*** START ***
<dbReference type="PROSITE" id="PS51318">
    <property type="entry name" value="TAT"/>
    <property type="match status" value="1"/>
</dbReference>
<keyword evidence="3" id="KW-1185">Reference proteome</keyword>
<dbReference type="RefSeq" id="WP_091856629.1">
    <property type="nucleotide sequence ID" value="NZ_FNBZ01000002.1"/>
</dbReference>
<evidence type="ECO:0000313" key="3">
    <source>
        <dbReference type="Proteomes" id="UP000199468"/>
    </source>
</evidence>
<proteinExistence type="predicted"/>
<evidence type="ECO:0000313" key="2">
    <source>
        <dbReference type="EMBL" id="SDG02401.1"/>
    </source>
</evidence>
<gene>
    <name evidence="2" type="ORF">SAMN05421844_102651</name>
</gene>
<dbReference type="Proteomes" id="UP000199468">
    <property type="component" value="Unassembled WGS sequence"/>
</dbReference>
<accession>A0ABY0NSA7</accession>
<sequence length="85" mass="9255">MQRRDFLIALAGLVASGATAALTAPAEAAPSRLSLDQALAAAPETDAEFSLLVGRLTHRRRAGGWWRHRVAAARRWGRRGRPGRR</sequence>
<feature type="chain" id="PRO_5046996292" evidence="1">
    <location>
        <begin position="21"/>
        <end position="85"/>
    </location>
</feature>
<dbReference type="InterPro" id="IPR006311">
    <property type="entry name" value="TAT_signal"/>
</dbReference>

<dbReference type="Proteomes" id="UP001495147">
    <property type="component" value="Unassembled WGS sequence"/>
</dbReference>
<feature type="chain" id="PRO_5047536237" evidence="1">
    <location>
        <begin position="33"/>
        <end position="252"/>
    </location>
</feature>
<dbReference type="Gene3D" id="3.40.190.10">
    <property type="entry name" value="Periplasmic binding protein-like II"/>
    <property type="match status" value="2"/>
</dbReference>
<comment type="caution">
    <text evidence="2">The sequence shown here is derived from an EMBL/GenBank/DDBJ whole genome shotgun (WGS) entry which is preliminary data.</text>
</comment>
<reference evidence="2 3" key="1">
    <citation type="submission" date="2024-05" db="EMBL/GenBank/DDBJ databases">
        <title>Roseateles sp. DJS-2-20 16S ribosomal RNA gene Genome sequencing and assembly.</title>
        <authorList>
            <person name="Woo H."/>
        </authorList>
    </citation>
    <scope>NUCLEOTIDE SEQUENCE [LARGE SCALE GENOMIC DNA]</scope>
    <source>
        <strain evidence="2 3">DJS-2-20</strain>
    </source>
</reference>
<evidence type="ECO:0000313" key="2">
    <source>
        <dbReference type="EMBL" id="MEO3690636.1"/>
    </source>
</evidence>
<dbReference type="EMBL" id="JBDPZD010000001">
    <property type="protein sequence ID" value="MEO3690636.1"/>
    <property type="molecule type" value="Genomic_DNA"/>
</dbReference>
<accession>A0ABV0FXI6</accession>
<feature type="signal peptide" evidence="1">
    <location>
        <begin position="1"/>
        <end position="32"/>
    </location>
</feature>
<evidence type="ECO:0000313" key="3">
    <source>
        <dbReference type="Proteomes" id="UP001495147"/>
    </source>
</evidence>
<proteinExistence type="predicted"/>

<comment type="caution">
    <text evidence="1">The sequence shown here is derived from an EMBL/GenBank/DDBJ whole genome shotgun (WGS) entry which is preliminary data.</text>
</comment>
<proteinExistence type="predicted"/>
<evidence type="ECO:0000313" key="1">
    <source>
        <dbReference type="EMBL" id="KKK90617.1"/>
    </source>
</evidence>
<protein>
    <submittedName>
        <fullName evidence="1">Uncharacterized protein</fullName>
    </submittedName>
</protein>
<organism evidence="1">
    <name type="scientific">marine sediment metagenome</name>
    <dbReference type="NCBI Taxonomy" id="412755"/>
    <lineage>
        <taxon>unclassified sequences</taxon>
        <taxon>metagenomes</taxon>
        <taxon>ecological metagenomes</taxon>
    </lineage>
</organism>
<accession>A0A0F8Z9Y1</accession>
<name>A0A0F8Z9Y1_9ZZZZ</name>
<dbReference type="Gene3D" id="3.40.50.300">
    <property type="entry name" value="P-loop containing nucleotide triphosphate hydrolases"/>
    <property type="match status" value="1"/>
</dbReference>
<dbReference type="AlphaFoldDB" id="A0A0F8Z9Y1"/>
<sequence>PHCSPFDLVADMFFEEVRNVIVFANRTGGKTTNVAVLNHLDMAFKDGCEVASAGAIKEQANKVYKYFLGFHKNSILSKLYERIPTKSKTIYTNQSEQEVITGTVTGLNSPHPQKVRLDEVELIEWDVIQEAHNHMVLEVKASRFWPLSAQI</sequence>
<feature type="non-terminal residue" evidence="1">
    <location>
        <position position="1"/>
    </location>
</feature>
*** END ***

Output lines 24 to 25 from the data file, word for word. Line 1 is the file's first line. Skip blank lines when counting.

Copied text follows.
    <property type="component" value="Unassembled WGS sequence"/>
</dbReference>